Instagram users can now edit captions
Have you ever posted something to Instagram only to realise shortly after that you have spelt that hashtag or comment incorrectly? Instagram has changed its settings so that users can now go back and fix typos without having to delete and then rewrite the entire post. Users can edit captions by tapping the menu button under the post and selecting ‘edit’. Posts with edited captions will include a note showing that a change has been made. Instagram has also added new recommendations to the app’s ‘Explore’ menu.
Lynx launches Social Club in partnership with Vice
Sydneysiders love a good pop-up and that is exactly why Lynx, in partnership with Vice, will be holding one for two weeks in November. The ‘Social Club’, to be held in Sydney’s Darlinghurst, will attempt to boost the brand’s credibility and shed its long standing association with teenage boys, encouraging men to express their individuality in the process.
This pop-up space will be open for two weeks from the 12th of November and is being hailed as a new meeting point – a mix between a local bar, barber shop and gentlemen’s lounge. There will be special guests, including experts on music, gin, design, hair, scent and styling, on hand to help out even the most clueless of Sydney’s male population!
Together with the Pop-Up, a content series called “coolest guy ever’ will run on Vice, featuring a range of musicians talking about their take on ‘the coolest guy ever’.
Brands go social for Movember
It’s November and the world has been preparing its razor and getting Movember started. Naturally, so have brands. Fancy an example? Good, because you’re getting one.
Digital to overtake TV ad spending
US Digital ad spending will overtake TV in 2016, according to new research by Forrester. By 2019, digital will account for 36% ($103bn) of all ad spending and, as if that wasn’t enough, next year we’ll have hoverboards and automatic dog walkers. Fine, that last bit’s from Back to the Future.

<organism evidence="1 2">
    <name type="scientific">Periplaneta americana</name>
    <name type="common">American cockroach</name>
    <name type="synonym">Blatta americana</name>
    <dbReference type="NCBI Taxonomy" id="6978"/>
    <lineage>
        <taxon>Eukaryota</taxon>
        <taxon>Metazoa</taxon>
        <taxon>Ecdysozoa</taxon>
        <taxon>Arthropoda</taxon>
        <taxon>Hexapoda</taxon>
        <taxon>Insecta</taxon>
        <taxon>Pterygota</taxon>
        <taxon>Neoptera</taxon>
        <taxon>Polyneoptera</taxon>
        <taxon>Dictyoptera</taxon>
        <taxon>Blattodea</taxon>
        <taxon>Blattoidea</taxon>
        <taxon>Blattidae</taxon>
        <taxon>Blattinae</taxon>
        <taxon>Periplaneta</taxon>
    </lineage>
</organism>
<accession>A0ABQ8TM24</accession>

The graph below breaks down the progress within digital itself. Social media’s growth is set to be the strongest, followed by display advertising and search.
Facebook users can set limits on content from brands
Bad news, oversharers – Facebook is clamping down on you lot. The network will now allow users to access a list of how many posts they’ve seen from friends and pages in the last week, and set a limit on anyone that’s posting too much. Brands will have to be careful to ensure high content quality, or else find view quantity slips, too. Facebook produced the below video to explain the changes.
Snapchat planning new ad types and partners
Snapchat is planning to up its ad game. It is reportedly planning to introduce TV-style ads in ‘Our Stories’, allowing brands to either sponsor a whole ‘Our Stories’ or include branded snaps within a collection. That’s not all, either. It’s going to launch a ‘Discover’ tab, where users can find articles, music and video from some pretty big name partners. Now, time for a game of ‘name that logo’:
Subway falls in love with National Sandwich Day
There’s no need to fear loneliness on Valentine’s Day when National Sandwich Day comes just nine months later. At least that’s what @Subway seems to think, as the restaurant chain used #NationalSandwichDay to reply to fans with some romantic, personalised content, in the form of images, gifs and Vines.
— SUBWAY® (@SUBWAY) November 3, 2014
Beats by Dr. Dre and The Beats Pills